HONOLULU -- Standing in the exhibit hall during the Baptist World Congress in Honolulu, Paul Montacute surveys the array of displays and smiles with delight.
“Just look at that,” says the director of BWAid, the relief and development arm of the Baptist World Alliance. “Twenty years ago this room would have been dominated by vendors selling their wares. Now, look at the number of organizations that are committed to responding to global needs – from hunger and homelessness to HIV AIDS to human trafficking to disaster relief.”
Montacute emphasizes that he is no way discounting the important role of organizations that provide resources to Baptist churches around the world. But the presence of multiple organizations involved in Christian social ministries is for Montacute a microcosm of change he has witnessed over two decades.
“I think Baptists today are more holistic, not only in our thinking but in our actions, and I see that the world over,” he says. The BWA’s member bodies and their congregations have increasingly embraced Jesus’ call to meet the needs of the world’s poor, oppressed and marginalized people “without compromising in any way our commitment to evangelism and discipleship,” he adds.
The day after the 20th World Congress adjourns will mark 20 years to the day since Montacute and his family flew from their home in Great Britain to the suburbs of Washington, D.C., to join the BWA staff. He had made a commitment to Denton Lotz, BWA’s general secretary at the time, to give five years to leading the work of BWAid.
Two decades later, Montacute has lost track of the number of countries he has visited to assess the needs of communities ravaged by the atrocities of genocide, the violence of war or the devastation of natural disasters.
“One needs a good constitution for traveling, lots of faith and a good sense of humor,” he says.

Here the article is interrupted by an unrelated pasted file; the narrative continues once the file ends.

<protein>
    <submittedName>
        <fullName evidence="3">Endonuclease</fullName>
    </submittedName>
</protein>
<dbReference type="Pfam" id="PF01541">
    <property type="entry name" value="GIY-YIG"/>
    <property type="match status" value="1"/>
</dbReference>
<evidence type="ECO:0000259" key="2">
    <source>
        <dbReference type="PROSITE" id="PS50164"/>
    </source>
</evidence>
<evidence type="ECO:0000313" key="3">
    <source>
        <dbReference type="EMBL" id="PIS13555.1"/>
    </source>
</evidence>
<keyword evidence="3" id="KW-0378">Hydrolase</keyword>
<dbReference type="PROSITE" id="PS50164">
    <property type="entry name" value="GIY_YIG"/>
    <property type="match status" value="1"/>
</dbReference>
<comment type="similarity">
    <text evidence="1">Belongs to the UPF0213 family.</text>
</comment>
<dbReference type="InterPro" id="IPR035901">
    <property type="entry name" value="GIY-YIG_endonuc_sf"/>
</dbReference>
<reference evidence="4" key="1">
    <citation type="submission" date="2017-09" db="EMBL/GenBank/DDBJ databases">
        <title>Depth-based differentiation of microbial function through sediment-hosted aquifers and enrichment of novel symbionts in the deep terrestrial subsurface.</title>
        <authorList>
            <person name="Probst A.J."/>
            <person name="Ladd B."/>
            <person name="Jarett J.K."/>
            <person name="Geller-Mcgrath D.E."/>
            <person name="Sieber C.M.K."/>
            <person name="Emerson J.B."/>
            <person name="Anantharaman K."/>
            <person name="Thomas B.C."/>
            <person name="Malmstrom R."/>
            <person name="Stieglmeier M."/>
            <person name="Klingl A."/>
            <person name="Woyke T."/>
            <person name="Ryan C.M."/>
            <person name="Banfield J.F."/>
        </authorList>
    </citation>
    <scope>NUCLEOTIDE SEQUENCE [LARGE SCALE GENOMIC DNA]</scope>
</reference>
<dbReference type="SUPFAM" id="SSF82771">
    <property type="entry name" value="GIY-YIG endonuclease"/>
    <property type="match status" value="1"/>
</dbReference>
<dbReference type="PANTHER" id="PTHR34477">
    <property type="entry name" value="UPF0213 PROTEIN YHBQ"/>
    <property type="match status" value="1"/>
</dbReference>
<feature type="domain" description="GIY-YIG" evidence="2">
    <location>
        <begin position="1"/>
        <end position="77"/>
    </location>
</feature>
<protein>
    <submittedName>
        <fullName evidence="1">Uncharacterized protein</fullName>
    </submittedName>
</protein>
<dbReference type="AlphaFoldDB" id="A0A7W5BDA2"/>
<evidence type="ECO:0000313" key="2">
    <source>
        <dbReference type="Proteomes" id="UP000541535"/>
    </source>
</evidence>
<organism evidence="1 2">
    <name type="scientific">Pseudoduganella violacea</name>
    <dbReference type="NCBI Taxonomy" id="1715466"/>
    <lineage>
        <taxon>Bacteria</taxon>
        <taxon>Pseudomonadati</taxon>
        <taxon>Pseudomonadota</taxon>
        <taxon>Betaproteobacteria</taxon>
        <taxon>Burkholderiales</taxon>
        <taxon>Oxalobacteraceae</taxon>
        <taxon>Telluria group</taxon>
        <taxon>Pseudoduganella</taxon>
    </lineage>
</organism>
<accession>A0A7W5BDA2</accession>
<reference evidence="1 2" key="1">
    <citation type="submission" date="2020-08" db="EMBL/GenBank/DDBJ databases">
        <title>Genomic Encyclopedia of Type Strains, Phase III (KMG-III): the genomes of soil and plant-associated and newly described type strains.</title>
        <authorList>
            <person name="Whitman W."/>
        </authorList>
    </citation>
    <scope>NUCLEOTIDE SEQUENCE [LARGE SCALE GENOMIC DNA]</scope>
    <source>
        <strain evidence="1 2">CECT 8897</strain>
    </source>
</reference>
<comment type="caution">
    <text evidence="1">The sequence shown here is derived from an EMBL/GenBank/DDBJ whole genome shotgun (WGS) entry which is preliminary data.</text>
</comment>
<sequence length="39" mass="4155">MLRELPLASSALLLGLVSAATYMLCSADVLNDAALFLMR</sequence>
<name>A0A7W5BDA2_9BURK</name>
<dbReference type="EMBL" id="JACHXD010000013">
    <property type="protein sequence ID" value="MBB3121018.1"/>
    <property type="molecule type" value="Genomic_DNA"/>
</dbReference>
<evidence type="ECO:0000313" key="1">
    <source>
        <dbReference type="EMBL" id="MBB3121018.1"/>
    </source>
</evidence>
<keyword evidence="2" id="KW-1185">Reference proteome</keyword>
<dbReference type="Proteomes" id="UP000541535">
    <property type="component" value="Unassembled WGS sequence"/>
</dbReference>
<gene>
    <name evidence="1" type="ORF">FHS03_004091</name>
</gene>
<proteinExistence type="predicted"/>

More than any other single factor, improved communication technologies have dramatically changed the way BWAid does its work, Montacute says, especially in responding to natural disasters such as this year’s earthquake in Haiti. Critical information can be gathered in hours and distributed promptly to BWA member bodies, churches and other organizations. Decision-makers can be convened via the internet. Relief and development efforts can be coordinated quickly and then adjusted to meet changing circumstances.
Another deeply gratifying change, Montacute says, is the increased level of trust and cooperation among Baptist organizations. “There are fewer concerns about control and turf protection, and I am profoundly grateful for that,” he says. “There’s a realization that it’s all God’s business, and we can all work together.”
After 20 years, one thing about his work remains unchanged. “It’s still as difficult as ever to say no to a request for help due to a lack of resources,” he says. “That part never gets easier.”
David Wilkinson is executive director of Associated Baptist Press.